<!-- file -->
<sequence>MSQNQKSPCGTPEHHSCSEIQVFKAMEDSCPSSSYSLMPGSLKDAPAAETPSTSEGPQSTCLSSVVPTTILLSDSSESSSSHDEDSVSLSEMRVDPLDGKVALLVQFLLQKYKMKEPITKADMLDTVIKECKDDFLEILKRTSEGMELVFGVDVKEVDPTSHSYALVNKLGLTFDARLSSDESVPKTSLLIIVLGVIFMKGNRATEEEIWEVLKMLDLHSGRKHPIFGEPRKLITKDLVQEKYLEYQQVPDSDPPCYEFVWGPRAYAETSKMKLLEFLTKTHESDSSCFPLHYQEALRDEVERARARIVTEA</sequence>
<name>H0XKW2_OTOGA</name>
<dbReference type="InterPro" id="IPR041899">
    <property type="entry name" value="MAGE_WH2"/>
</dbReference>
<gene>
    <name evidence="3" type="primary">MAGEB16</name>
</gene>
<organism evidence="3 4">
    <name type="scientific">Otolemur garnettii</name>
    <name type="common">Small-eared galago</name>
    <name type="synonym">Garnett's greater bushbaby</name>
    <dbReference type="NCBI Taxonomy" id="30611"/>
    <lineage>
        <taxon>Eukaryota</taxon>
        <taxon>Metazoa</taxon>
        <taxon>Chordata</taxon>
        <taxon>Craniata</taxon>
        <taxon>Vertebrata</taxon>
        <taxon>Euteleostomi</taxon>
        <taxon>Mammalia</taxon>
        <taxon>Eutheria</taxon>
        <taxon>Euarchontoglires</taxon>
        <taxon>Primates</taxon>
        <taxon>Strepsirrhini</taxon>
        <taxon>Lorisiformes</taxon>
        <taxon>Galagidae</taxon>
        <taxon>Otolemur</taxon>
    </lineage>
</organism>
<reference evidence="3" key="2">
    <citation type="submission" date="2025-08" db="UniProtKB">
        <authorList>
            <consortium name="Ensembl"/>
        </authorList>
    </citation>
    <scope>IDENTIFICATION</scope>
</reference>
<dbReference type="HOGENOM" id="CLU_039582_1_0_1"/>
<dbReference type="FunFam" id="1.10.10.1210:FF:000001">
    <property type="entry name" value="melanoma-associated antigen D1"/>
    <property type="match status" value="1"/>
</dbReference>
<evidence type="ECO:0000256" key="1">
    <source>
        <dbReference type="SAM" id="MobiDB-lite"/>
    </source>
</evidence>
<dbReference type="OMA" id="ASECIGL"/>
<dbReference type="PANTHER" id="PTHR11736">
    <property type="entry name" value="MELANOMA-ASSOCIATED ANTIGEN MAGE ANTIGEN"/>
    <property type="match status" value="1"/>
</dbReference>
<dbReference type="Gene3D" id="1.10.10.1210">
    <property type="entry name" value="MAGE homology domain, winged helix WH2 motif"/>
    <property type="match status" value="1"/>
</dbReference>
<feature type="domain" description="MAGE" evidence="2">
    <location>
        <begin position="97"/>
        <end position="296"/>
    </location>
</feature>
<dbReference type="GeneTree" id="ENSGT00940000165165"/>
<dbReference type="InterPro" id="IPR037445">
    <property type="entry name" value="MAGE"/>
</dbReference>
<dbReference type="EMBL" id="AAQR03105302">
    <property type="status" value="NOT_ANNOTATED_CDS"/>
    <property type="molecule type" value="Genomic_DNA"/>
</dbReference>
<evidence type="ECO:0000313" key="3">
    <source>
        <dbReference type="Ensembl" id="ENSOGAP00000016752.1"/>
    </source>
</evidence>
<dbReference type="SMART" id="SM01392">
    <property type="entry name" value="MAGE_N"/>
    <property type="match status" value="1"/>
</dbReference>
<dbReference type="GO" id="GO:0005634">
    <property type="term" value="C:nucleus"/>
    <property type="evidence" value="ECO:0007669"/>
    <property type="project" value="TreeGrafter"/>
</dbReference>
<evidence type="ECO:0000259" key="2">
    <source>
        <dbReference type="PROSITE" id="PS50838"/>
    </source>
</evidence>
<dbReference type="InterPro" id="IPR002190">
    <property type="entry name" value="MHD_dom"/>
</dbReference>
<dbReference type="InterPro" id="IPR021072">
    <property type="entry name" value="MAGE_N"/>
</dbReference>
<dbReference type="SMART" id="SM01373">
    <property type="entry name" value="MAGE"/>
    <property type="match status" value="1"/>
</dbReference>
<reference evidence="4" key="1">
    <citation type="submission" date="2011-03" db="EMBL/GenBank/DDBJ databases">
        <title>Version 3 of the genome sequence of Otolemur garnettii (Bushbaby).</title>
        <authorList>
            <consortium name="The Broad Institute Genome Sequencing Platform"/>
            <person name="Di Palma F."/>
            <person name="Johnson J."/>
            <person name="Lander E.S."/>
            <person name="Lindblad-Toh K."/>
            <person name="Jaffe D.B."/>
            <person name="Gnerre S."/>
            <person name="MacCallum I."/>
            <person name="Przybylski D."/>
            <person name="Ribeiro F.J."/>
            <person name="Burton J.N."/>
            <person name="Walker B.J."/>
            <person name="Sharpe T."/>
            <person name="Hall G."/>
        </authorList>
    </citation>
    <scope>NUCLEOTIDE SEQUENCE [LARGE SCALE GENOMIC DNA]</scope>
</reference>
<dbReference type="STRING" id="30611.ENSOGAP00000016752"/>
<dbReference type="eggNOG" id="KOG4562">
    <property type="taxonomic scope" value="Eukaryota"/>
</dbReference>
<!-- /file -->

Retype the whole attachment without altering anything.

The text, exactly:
<sequence>MSQNQKSPCGTPEHHSCSEIQVFKAMEDSCPSSSYSLMPGSLKDAPAAETPSTSEGPQSTCLSSVVPTTILLSDSSESSSSHDEDSVSLSEMRVDPLDGKVALLVQFLLQKYKMKEPITKADMLDTVIKECKDDFLEILKRTSEGMELVFGVDVKEVDPTSHSYALVNKLGLTFDARLSSDESVPKTSLLIIVLGVIFMKGNRATEEEIWEVLKMLDLHSGRKHPIFGEPRKLITKDLVQEKYLEYQQVPDSDPPCYEFVWGPRAYAETSKMKLLEFLTKTHESDSSCFPLHYQEALRDEVERARARIVTEA</sequence>
<name>H0XKW2_OTOGA</name>
<dbReference type="InterPro" id="IPR041899">
    <property type="entry name" value="MAGE_WH2"/>
</dbReference>
<gene>
    <name evidence="3" type="primary">MAGEB16</name>
</gene>
<organism evidence="3 4">
    <name type="scientific">Otolemur garnettii</name>
    <name type="common">Small-eared galago</name>
    <name type="synonym">Garnett's greater bushbaby</name>
    <dbReference type="NCBI Taxonomy" id="30611"/>
    <lineage>
        <taxon>Eukaryota</taxon>
        <taxon>Metazoa</taxon>
        <taxon>Chordata</taxon>
        <taxon>Craniata</taxon>
        <taxon>Vertebrata</taxon>
        <taxon>Euteleostomi</taxon>
        <taxon>Mammalia</taxon>
        <taxon>Eutheria</taxon>
        <taxon>Euarchontoglires</taxon>
        <taxon>Primates</taxon>
        <taxon>Strepsirrhini</taxon>
        <taxon>Lorisiformes</taxon>
        <taxon>Galagidae</taxon>
        <taxon>Otolemur</taxon>
    </lineage>
</organism>
<reference evidence="3" key="2">
    <citation type="submission" date="2025-08" db="UniProtKB">
        <authorList>
            <consortium name="Ensembl"/>
        </authorList>
    </citation>
    <scope>IDENTIFICATION</scope>
</reference>
<dbReference type="HOGENOM" id="CLU_039582_1_0_1"/>
<dbReference type="FunFam" id="1.10.10.1210:FF:000001">
    <property type="entry name" value="melanoma-associated antigen D1"/>
    <property type="match status" value="1"/>
</dbReference>
<evidence type="ECO:0000256" key="1">
    <source>
        <dbReference type="SAM" id="MobiDB-lite"/>
    </source>
</evidence>
<dbReference type="OMA" id="ASECIGL"/>
<dbReference type="PANTHER" id="PTHR11736">
    <property type="entry name" value="MELANOMA-ASSOCIATED ANTIGEN MAGE ANTIGEN"/>
    <property type="match status" value="1"/>
</dbReference>
<dbReference type="Gene3D" id="1.10.10.1210">
    <property type="entry name" value="MAGE homology domain, winged helix WH2 motif"/>
    <property type="match status" value="1"/>
</dbReference>
<feature type="domain" description="MAGE" evidence="2">
    <location>
        <begin position="97"/>
        <end position="296"/>
    </location>
</feature>
<dbReference type="GeneTree" id="ENSGT00940000165165"/>
<dbReference type="InterPro" id="IPR037445">
    <property type="entry name" value="MAGE"/>
</dbReference>
<dbReference type="EMBL" id="AAQR03105302">
    <property type="status" value="NOT_ANNOTATED_CDS"/>
    <property type="molecule type" value="Genomic_DNA"/>
</dbReference>
<evidence type="ECO:0000313" key="3">
    <source>
        <dbReference type="Ensembl" id="ENSOGAP00000016752.1"/>
    </source>
</evidence>
<dbReference type="SMART" id="SM01392">
    <property type="entry name" value="MAGE_N"/>
    <property type="match status" value="1"/>
</dbReference>
<dbReference type="GO" id="GO:0005634">
    <property type="term" value="C:nucleus"/>
    <property type="evidence" value="ECO:0007669"/>
    <property type="project" value="TreeGrafter"/>
</dbReference>
<evidence type="ECO:0000259" key="2">
    <source>
        <dbReference type="PROSITE" id="PS50838"/>
    </source>
</evidence>
<dbReference type="InterPro" id="IPR002190">
    <property type="entry name" value="MHD_dom"/>
</dbReference>
<dbReference type="InterPro" id="IPR021072">
    <property type="entry name" value="MAGE_N"/>
</dbReference>
<dbReference type="SMART" id="SM01373">
    <property type="entry name" value="MAGE"/>
    <property type="match status" value="1"/>
</dbReference>
<reference evidence="4" key="1">
    <citation type="submission" date="2011-03" db="EMBL/GenBank/DDBJ databases">
        <title>Version 3 of the genome sequence of Otolemur garnettii (Bushbaby).</title>
        <authorList>
            <consortium name="The Broad Institute Genome Sequencing Platform"/>
            <person name="Di Palma F."/>
            <person name="Johnson J."/>
            <person name="Lander E.S."/>
            <person name="Lindblad-Toh K."/>
            <person name="Jaffe D.B."/>
            <person name="Gnerre S."/>
            <person name="MacCallum I."/>
            <person name="Przybylski D."/>
            <person name="Ribeiro F.J."/>
            <person name="Burton J.N."/>
            <person name="Walker B.J."/>
            <person name="Sharpe T."/>
            <person name="Hall G."/>
        </authorList>
    </citation>
    <scope>NUCLEOTIDE SEQUENCE [LARGE SCALE GENOMIC DNA]</scope>
</reference>
<dbReference type="STRING" id="30611.ENSOGAP00000016752"/>
<dbReference type="eggNOG" id="KOG4562">
    <property type="taxonomic scope" value="Eukaryota"/>
</dbReference>